Minnesota’s reputation for being one of the healthiest states in the nation is slipping. With obesity and binge drinking standing out as two of the most obvious reasons it fell from third to sixth place nationally in terms of health standards, Minnesota Commissioner of Health Dr. Ed Ehlinger has set out on a mission of discussion, brainstorming and horseshoe pitching in an attempt to reverse this downward trend.
“Things are not going in the right direction,” Ehlinger told a gathering of Isanti and Mille Lacs county commissioners, public health officials and private medical professionals last Tuesday afternoon at the Isanti County Government Center.
The meeting was part of Ehlinger’s “Pitch the Commissioner” campaign in which he is traveling across the state to find local solutions to improving the state’s health.
“As healthy as Minnesota is right now, it’s not because of what we are doing today, but the investments made 30-40 years ago,” Ehlinger said. “What kinds of investments can we make today that will benefit the people who come after us?”
Ehlinger’s goal is to reclaim Minnesota’s spot at the top of the nation in health measurements, and he’s looking for pitches on ways to do so.
“I’m a physician and I recognized very quickly that my work wouldn’t create a healthy community without a lot of help from broader policies,” Ehlinger said.
While smoking has decreased in Minnesota, a drop Ehlinger attributes to policies such as the public smoking ban of 2006 and the most recent tobacco tax increase earlier this summer, binge drinking and obesity in the state are on the rise. The Land of 10,000 Lakes may still claim a top spot for ice fishing, but the heavy drinking among its populous places it 42nd in the nation. While the body mass index of the overweight residents increases, the physical activity of this group has dropped considerably, Ehlinger explained.
The health commissioner said another factor driving the state’s drop in health standards is the dramatic disparity between Minnesota’s white and minority populations and its growing number of people living in poverty.
“We are becoming increasingly diverse, and unless we bring those disparities down, we will continue to experience poor health,” he said. “Your zip code has more impact on your health than your genetic code, and that’s really sad.”
While studies show that one’s education often determines one’s health, Ehlinger said Minnesota has dropped the ball on that aspect as well.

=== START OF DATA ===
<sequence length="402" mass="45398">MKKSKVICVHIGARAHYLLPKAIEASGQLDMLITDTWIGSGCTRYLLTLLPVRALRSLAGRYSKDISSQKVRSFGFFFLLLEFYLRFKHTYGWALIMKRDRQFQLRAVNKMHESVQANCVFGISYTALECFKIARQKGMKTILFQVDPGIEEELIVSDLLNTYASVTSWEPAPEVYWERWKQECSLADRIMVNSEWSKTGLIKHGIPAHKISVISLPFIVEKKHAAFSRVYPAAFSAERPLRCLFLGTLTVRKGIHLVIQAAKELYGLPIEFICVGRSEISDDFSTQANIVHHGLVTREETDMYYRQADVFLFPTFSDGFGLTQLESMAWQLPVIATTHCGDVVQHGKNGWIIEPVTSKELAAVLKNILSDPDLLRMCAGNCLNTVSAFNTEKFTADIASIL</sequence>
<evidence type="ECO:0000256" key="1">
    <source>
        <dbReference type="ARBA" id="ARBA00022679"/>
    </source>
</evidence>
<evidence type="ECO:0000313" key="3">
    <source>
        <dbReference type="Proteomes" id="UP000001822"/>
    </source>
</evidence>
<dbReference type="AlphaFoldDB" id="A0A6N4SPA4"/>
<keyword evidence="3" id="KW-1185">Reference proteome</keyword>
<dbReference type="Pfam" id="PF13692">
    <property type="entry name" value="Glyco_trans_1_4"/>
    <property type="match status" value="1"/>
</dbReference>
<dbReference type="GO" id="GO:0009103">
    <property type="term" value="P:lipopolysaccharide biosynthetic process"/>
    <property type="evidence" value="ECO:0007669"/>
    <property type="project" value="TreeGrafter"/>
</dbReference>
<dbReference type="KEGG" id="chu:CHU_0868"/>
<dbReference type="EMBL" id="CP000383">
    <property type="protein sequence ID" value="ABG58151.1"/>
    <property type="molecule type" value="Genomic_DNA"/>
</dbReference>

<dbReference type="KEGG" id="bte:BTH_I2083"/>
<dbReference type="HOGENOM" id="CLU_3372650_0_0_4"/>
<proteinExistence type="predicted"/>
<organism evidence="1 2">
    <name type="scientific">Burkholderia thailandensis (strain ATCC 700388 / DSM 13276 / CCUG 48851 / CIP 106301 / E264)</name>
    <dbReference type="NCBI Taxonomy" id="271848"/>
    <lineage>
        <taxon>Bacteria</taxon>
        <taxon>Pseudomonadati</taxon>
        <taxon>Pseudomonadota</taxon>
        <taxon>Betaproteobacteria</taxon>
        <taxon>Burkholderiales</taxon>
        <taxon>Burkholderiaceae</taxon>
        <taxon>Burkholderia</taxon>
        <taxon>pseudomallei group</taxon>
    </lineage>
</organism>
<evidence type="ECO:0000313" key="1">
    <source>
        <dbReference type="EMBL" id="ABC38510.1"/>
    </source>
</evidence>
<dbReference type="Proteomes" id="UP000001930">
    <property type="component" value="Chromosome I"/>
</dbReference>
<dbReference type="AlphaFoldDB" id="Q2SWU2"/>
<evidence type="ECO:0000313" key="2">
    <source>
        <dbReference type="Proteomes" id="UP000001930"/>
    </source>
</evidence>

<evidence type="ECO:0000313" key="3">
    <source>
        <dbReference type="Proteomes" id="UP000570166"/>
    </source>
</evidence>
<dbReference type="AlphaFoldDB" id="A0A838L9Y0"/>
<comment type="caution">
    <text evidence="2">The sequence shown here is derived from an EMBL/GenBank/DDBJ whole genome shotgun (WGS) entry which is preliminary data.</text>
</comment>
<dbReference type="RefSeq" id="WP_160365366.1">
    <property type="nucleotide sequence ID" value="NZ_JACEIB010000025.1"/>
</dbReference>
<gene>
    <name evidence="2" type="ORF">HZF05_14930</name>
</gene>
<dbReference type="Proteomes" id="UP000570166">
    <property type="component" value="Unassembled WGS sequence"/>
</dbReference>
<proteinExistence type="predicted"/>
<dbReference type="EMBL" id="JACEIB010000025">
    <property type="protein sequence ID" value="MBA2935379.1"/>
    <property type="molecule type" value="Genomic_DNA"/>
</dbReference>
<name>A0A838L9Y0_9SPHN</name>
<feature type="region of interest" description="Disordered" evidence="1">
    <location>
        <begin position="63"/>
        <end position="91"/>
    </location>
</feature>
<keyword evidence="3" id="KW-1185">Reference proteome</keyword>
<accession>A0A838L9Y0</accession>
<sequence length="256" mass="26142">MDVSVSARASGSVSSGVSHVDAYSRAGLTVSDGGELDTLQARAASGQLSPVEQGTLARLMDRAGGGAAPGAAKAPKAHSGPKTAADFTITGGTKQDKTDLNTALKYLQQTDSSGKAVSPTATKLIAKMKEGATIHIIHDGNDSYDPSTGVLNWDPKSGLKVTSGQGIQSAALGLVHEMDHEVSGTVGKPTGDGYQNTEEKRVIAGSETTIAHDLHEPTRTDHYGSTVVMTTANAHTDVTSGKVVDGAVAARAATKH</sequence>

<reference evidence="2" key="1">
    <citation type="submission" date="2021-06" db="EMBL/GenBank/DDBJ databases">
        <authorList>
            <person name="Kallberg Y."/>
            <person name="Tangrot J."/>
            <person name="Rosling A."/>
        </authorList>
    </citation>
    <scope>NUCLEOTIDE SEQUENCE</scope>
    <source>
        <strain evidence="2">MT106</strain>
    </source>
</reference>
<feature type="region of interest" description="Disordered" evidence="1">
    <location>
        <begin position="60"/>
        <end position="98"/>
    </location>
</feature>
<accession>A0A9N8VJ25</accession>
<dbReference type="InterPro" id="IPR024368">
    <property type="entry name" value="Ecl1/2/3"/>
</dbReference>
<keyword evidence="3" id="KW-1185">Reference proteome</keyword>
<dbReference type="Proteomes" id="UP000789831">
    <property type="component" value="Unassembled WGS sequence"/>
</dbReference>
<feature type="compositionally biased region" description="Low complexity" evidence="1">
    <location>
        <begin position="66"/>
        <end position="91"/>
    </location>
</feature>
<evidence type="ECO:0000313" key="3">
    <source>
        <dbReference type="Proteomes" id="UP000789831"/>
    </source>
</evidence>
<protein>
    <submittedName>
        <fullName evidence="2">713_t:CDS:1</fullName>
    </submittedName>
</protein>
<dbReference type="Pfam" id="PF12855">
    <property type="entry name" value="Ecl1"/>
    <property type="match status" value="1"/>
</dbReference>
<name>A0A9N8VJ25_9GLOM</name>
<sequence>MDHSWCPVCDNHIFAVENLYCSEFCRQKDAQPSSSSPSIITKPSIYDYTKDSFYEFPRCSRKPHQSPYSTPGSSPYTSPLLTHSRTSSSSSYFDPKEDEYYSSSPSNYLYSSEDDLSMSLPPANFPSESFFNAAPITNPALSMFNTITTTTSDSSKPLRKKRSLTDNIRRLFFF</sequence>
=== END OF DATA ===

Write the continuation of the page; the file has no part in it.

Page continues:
“Over the years, we’ve been decreasing our investment in education,” he said.
Ehlinger pointed to the education ranking in which Minnesota has dropped from 24th to 29th in 1994 and again it dropped to 38th in the nation in 2003 in terms of per capita spending on K-12 education.
“In 2009, for the first time, Minnesotans had to pay more than 50 percent of the cost of college through tuition,” Ehlinger said.
To find community solutions to improve the state’s health, Ehlinger said people need to understand what creates health in the first place. He said one’s health can be broken down into several categories, each representing only a piece of the puzzle. One’s genetics plays a 30 percent role; behavioral patterns account for 40 percent; social circumstances such as household income can factor as much as 15 percent; the environment, such as one’s zip code, claims 5 percent; while access and quality of health care accounts for just 10 percent of one’s health outcomes.
“You should bike more, you should eat better food,” Ehlinger said. “But what if you live in an unsafe neighborhood or in a food desert?”
He said that policies can help create environments and incentives for people to make better, healthier choices.
“For that $1.60 in tobacco taxes, we will have 30,000 people quit smoking,” he said. “That’s huge.”
At the local level, Ehlinger believes similar policy decisions can help propel Minnesota back to the top. That effort has been underway through community needs assessments, grants and benefits programs such as those offered by the Statewide Health Improvement Program, or SHIP, that has made local projects like the Milaca walking trails possible.
By making neighborhoods safer to be active in, ensuring residents have access to healthy food options and discouraging unhealthy behavior such as smoking and binge drinking, Ehlinger believes vast improvements can be made.
“I can’t make people do anything,” he said. “But we can make the environment as conducive to making the right decision as possible.”
After his presentation, Ehlinger asked those in attendance, including Isanti County Public Health Director Kathy Minkler, Isanti County Board Chair Susan Morris and other commissioners, as well as Mille Lacs County Public Health Director Janelle Schroeder and Commissioner Genny Reynolds, to join him for horseshoes and pitches for ways to improve the sister counties’ health.
“When you’re pitching horseshoes, you don’t want to be too far to the left or too far to the right. You want to be straight down the middle,” Ehlinger said. “It should be the same with public health. Think about what you can do here in Isanti County and Mille Lacs County. All of us have some responsibility to the health of our community.”